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Delegates are invited to meet and discuss with the poster presenters in this topic directly after the session 'Storage & grid integration' taking place on Wednesday, 12 March 2014 at 16:30 -18:00. The meet-the-authors will take place in the poster area.

Vidar Grønås National Instruments, Norway
Co-authors:
Vidar Grønås (1) F P
(1) National Instruments, Drammen, Norway (2) National Grid, Warwick, United Kingdom

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Abstract

Power system monitoring for grid integration and operation of evolving UK transmission network

Introduction

In the last decade, the electricity supply industry has changed dramatically. Offshore and onshore wind generation has been connecting at an ever-increasing rate and fossil-fired synchronous plants are closing as we embrace the decarbonisation of our electricity supply. With these changes come fresh challenges for operating the system, and power quality has increasingly been at the top of the agenda for grid integration of renewables. National Grid, network owner and operator, needs to understand and manage this impact, and take steps to ensure operation of a secure network for all of their customers.

Approach

Develop an instrument that can do standard power quality measurements, like power harmonics, phase unbalance, voltage dips, flicker and transients. But a requirement was to build on a platform that allows the researchers to add functionality and to adopt to future application needs. One example is to do synchronized measurements over a wide area by using a GPS and to add phasor measurements.

Main body of abstract

Before adding a connection to the grid, National Grid needs to understand what impact a connection will have on the existing power system. There are a number of factors to be considered like production capacity of the wind power plant, transmission capacity in the power system, local consumption profiles, what type of compensation is needed and the capacity of compensation, grid configurations etc. Measurements have shown that wind power plants cause disturbances on the power system and the operator needs to understand what impact these disturbances have on the stability and quality of the power delivered. Traditional measurement systems have been designed to meet specific measurement needs and do not offer the researcher the capability to add custom algorithms and new mathematical methods when needed to extract new phenomena. By using a state of the art computing platform based on a CPU and an FPGA co-processor National Grid was able to develop their own custom instrumentation that met their changing requirements.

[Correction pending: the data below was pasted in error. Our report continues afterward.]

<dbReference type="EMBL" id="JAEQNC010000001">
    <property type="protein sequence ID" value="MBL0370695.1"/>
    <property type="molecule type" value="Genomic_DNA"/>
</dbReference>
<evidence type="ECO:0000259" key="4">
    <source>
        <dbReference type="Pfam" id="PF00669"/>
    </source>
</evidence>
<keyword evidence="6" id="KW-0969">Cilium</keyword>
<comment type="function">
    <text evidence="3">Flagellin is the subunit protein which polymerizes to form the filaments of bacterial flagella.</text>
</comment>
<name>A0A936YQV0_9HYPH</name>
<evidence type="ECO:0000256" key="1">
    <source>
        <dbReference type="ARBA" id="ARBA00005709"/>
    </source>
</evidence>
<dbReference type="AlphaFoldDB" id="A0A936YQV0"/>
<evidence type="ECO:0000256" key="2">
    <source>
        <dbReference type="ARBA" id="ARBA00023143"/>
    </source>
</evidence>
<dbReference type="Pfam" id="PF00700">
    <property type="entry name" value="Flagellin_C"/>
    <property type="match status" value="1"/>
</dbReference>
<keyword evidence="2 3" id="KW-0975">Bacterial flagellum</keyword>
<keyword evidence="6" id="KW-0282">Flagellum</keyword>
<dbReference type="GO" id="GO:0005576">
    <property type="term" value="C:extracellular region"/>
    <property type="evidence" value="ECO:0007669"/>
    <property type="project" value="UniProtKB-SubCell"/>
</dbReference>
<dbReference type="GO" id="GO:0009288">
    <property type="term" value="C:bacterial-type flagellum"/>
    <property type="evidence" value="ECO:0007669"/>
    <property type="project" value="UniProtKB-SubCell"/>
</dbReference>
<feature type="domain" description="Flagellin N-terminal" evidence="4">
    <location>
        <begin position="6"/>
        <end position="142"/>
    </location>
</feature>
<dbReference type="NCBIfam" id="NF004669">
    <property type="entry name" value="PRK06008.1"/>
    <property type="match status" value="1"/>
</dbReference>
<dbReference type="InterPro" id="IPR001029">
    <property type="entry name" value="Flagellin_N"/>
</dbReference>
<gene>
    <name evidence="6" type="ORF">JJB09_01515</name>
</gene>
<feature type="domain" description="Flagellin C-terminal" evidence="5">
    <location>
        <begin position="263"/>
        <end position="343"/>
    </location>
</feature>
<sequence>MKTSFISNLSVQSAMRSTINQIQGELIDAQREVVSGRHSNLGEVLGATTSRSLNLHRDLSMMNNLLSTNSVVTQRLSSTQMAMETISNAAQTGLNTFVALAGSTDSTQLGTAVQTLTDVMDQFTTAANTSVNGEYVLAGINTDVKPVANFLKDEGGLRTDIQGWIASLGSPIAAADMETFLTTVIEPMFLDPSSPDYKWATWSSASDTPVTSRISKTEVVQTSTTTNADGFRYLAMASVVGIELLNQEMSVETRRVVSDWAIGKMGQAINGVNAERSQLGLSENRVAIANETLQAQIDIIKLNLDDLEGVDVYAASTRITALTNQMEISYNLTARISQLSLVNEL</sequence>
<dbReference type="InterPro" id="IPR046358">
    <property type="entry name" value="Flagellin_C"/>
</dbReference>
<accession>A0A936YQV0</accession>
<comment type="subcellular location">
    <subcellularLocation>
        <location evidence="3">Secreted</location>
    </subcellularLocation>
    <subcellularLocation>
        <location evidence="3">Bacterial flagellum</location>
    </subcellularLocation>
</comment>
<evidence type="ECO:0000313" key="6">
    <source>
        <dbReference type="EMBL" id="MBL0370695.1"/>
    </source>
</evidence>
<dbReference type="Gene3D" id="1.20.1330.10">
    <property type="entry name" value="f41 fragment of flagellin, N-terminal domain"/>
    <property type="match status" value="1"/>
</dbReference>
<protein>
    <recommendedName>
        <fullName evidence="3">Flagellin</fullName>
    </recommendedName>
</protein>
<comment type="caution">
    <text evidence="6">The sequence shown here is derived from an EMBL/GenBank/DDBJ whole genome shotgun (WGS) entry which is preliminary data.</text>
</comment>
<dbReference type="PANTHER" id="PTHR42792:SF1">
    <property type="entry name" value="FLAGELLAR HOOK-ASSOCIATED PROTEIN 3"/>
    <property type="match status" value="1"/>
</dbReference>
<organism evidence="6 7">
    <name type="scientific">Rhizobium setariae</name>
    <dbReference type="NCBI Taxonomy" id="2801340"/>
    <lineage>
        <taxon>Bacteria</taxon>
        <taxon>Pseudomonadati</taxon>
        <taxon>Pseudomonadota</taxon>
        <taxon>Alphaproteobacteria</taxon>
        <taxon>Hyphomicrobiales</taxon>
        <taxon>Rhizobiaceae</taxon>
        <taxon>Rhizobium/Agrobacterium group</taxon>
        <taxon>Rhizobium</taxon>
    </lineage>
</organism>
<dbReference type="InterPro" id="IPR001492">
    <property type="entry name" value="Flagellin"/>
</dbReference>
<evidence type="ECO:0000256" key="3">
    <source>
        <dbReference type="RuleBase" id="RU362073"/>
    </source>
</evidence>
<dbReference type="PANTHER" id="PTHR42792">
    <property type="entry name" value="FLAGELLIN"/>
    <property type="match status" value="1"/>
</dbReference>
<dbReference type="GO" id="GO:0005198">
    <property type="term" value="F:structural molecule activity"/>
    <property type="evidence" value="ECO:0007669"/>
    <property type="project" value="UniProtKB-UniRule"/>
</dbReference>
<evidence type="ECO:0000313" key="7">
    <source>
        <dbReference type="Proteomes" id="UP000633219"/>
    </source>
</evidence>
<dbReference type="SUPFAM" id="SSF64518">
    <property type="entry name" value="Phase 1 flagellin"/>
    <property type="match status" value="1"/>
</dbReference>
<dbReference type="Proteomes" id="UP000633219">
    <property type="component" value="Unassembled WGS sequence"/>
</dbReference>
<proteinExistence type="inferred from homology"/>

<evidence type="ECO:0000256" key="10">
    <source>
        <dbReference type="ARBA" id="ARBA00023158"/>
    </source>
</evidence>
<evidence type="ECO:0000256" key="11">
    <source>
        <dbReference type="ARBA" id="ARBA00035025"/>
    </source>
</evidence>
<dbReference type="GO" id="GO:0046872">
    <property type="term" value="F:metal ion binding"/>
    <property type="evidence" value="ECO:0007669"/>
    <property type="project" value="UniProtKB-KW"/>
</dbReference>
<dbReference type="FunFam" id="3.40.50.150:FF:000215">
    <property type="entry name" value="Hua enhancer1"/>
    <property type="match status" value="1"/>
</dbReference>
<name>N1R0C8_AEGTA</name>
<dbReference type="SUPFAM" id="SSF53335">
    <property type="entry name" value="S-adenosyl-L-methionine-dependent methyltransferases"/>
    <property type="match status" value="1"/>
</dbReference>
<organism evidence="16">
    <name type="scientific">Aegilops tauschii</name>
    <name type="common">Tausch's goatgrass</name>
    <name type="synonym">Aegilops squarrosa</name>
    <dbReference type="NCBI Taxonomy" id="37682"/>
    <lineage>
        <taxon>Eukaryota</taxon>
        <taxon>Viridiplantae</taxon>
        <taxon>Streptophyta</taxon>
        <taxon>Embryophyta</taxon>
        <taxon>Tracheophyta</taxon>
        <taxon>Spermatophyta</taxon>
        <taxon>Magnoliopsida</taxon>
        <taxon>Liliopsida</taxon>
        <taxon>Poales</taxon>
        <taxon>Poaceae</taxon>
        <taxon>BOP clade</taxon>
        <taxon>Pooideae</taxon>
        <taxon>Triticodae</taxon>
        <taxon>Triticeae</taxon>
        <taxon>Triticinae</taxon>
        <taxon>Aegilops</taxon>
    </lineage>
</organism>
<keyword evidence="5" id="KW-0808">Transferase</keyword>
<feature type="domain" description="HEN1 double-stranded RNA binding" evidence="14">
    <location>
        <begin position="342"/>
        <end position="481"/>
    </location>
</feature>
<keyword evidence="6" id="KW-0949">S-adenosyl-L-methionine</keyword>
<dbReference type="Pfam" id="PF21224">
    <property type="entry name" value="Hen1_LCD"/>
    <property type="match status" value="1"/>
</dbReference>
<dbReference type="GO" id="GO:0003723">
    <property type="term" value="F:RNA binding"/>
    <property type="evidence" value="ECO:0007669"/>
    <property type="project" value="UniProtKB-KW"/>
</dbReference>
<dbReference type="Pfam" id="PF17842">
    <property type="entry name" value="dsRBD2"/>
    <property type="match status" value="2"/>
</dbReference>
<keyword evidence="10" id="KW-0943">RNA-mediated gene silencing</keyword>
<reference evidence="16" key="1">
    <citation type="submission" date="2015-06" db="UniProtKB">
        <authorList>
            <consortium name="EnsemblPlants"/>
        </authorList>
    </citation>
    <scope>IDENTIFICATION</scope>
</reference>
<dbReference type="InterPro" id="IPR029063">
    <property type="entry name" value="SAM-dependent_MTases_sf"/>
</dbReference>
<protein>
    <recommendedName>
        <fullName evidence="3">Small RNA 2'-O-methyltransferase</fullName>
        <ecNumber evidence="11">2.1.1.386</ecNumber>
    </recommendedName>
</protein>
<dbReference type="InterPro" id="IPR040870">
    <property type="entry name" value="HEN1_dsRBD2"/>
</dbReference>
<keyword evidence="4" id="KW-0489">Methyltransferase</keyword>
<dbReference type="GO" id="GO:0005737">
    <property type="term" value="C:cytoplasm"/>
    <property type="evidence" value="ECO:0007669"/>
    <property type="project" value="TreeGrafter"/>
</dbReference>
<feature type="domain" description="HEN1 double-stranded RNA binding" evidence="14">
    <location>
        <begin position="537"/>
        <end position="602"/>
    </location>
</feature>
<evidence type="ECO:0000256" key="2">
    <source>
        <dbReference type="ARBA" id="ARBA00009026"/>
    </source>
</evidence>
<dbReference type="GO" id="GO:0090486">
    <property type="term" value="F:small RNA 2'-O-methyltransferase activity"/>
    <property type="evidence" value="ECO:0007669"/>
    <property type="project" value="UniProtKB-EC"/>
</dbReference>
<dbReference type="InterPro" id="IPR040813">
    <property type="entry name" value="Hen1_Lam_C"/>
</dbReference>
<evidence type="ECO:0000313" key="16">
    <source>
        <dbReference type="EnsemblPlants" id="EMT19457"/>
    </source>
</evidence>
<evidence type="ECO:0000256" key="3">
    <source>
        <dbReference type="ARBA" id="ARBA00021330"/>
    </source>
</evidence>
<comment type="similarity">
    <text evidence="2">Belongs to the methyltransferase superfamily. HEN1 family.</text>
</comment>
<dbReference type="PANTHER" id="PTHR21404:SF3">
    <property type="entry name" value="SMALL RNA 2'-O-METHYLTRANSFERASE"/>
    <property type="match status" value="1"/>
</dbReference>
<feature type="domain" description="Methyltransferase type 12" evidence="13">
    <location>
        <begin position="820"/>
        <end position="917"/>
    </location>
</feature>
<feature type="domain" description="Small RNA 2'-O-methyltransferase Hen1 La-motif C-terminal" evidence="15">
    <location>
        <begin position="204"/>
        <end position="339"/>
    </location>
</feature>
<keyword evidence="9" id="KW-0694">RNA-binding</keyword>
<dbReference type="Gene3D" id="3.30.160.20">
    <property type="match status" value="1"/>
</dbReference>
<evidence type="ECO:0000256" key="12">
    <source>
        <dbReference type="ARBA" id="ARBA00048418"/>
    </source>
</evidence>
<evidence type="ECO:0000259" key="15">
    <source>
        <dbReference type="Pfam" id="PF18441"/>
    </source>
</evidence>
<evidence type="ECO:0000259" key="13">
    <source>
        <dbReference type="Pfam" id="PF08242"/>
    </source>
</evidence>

Conclusion

The requirements on the power system is changing rapidly with the adoption of renewable generation. To meet these challenges the grid operator needs to develop new measurement and control algorithms to control the power grid. Existing measurement systems lacks capabilities in many areas like, sampling speed, accuracy and algorithms. A new software defined approach for instrumentation is the way forward.


Learning objectives
Learn what impact wind power plants have on the power system and see how grid operators are approaching these challenges to make sure the grid can scale and secure a stable infrastructure for all customers.